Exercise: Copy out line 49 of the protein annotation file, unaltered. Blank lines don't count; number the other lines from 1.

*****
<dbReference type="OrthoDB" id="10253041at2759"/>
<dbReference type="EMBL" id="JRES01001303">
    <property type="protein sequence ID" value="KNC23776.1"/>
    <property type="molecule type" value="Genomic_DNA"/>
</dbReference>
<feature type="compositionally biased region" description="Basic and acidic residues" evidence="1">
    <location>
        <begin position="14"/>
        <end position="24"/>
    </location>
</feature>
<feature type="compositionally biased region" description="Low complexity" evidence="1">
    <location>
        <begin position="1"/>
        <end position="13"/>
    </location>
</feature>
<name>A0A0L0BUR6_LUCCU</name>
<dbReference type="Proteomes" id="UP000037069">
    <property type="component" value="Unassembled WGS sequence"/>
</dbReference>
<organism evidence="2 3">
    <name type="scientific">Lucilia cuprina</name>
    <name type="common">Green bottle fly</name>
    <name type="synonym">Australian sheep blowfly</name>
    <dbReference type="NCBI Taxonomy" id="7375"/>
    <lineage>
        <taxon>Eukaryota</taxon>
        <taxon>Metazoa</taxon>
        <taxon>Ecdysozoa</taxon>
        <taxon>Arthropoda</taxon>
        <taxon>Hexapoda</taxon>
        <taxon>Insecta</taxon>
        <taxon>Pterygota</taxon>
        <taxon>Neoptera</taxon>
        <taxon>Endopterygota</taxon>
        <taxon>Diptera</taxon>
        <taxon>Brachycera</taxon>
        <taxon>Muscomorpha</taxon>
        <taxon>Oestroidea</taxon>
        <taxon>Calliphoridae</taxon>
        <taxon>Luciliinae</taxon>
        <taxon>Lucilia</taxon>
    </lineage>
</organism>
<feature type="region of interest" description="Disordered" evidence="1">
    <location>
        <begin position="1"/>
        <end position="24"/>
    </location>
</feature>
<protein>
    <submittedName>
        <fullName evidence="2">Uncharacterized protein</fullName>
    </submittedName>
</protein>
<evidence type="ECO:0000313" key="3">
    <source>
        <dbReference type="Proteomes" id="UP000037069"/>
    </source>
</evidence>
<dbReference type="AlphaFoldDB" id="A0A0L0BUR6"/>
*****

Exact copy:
        <end position="24"/>